“Public Papers of the Presidents of the United States:  John F. Kennedy, 1963,” United States Government Printing Office, Washington, 1964.


Plymouth, England (JFK+50) The passenger ship, Mayflower, with 102 passengers on board, departed 393 years ago today, September 16, 1620, bound for Virginia.


Mayflower in Plymouth Harbor
by William Halsall
Pilgrim Hall Musuem (1882)


The passenger list included a number of religious dissenters**, who referred to themselves as “Saints,” and entrepreneurs who were known as “Strangers” to the dissenters.

The Separatists were in quest of establishing a new colony in America far from the control of the state Church of England.

The 90 foot wooden ship was blown 500 miles off course during the voyage and landed on Cape Cod on November 21, 1620.

One month later, the Mayflower docked off the coast of what would become Plymouth, Massachusetts.

**Governor William Bradford of the Plymouth Colony referred to his group in his Journal as “pilgrimes,” but the term Pilgrim was not applied to these people until the early 1800s.



September 15, 2013


Birmingham, Alabama (JFK+50) Fifty years ago today, September 15, 1963, a bomb explosion at the 16th Street Baptist Church here in Birmingham resulted in the deaths of four African-American girls.

The victims included 11 year old Denise McNair, 14 year old Carole Robinson, 14 year old Addie Mae Collins and 14 year old Cynthia Diane Wesley.

The four young girls were attending Sunday school classes when the blast decimated their classroom wall.

 Dr. Martin Luther King, Jr. sent a telegram to President John F. Kennedy telling him that he would issue a plea for non-violence in response to the tragedy but asked that the federal government “step in.”

The leader of the Civil Rights Movement sent another telegram to Alabama Governor George C. Wallace.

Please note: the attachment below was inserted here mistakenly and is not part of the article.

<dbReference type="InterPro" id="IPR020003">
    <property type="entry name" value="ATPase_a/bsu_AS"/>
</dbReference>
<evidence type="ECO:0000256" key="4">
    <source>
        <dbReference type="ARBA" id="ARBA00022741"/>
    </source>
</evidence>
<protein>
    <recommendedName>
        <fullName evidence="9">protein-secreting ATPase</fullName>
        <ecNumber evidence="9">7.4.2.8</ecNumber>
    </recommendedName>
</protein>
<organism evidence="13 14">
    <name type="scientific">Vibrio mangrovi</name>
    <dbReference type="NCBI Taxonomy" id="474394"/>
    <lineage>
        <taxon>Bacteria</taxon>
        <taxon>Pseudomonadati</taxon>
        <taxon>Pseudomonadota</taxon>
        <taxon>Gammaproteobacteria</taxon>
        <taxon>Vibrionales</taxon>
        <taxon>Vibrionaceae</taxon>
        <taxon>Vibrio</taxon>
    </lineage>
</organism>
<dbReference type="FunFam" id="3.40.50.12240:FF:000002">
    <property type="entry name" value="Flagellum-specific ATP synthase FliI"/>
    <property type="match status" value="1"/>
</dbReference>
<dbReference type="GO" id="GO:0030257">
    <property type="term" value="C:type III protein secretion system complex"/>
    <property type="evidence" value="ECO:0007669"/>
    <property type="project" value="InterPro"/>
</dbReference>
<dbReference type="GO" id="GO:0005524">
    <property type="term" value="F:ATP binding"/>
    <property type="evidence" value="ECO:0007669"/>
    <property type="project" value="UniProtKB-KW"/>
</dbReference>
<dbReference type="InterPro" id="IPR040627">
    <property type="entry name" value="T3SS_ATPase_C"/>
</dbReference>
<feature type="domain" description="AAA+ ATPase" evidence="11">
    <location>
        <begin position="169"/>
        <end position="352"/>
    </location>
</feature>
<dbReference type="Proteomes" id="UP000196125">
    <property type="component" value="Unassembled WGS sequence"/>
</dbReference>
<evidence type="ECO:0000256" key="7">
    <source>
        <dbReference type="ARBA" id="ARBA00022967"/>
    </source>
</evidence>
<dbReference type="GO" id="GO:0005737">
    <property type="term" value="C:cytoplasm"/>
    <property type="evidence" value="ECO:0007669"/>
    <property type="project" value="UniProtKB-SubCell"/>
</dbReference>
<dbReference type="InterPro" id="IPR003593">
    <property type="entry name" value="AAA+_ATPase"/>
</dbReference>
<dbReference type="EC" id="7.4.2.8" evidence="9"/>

Dr. King said…

“Your irresponsible and misguided actions have created in Birmingham and Alabama the atmosphere that has induced continued violence and now murder.”

16th Street was the largest black church in the city.  

According to Herb Boyd’s account in  “We Shall Overcome,”

“Nineteen sticks of dynamite placed underneath a stairwell exploded and destroyed the northeast corner of the church.”

Boyd writes that the church’s pastor, John H. Cross, tried to calm the crowd as police arrived and, in fact, stopped a woman from throwing a brick at a police officer because she thought the police had been in on the bombing.

Civil rights activist John Lewis, who arrived in Birmingham a few hours after the bombing, said…

“I remained there for the funeral…and it still pains me when I go and visit Birmingham even today…”

According to Diane McWhorter, the church was targeted because its members were active in the Movement and it was just across from Kelly Ingram Park where dogs and fire hoses had been used on civil rights marchers.

In addition to the 4 dead, more than 20 more people were injured in the bombing.

In the afternoon two more black youngsters, 16 year old Johnny Robinson and 13 year old Virgil Ware, were shot by police.

Governor Wallace sent 500 National Guardsmen along with 300 State Troopers to the city.

The first of the four girls to be buried was Carole Robinson. The Rev. Fred Shuttlesworth said at the service…

“You by your loss have made a payment on this great thing called freedom.”

The other three girls were buried a day later with Dr. Martin Luther King, Jr. delivering the eulogy.

Dr. King said…

“They are the martyred heroines of a holy crusade for freedom and human dignity.”

In 1965, FBI agents recommended four suspects should be charged in connection with the murders, but Director J. Edgar Hoover blocked prosecution.

In the mid 1970s, however, charges were finally brought against Robert Chambliss, a former KKK member.  He was convicted of first degree murder in the death of Denise McNair.

Another suspect, Herman Frank Cash, died before charges could be brought against him.

In May 2000, Thomas Blanton, Jr. and Bobby Frank Cherry were indicted  and charged with four counts of first degree murder.  Blanton was found guilty and sentenced  to life and a year later Cherry was convicted and received the same sentence.

The 16th Street Baptist Church has become a shrine of the Civil Rights Movement.  It receives more than 80,000 visitors each year.


“JFK Day by Day: A Chronicle of the 1,036 Days of John F. Kennedy’s Presidency,” by Terry Golway and Les Krantz, Running Press Book Publishers, Philadelphia, 2010.

“We Shall Overcome:  The History of the Civil Rights Movement As It Happened,” by Herb Boyd, Sourcebooks, Inc., Naperville, Illinois, 2004.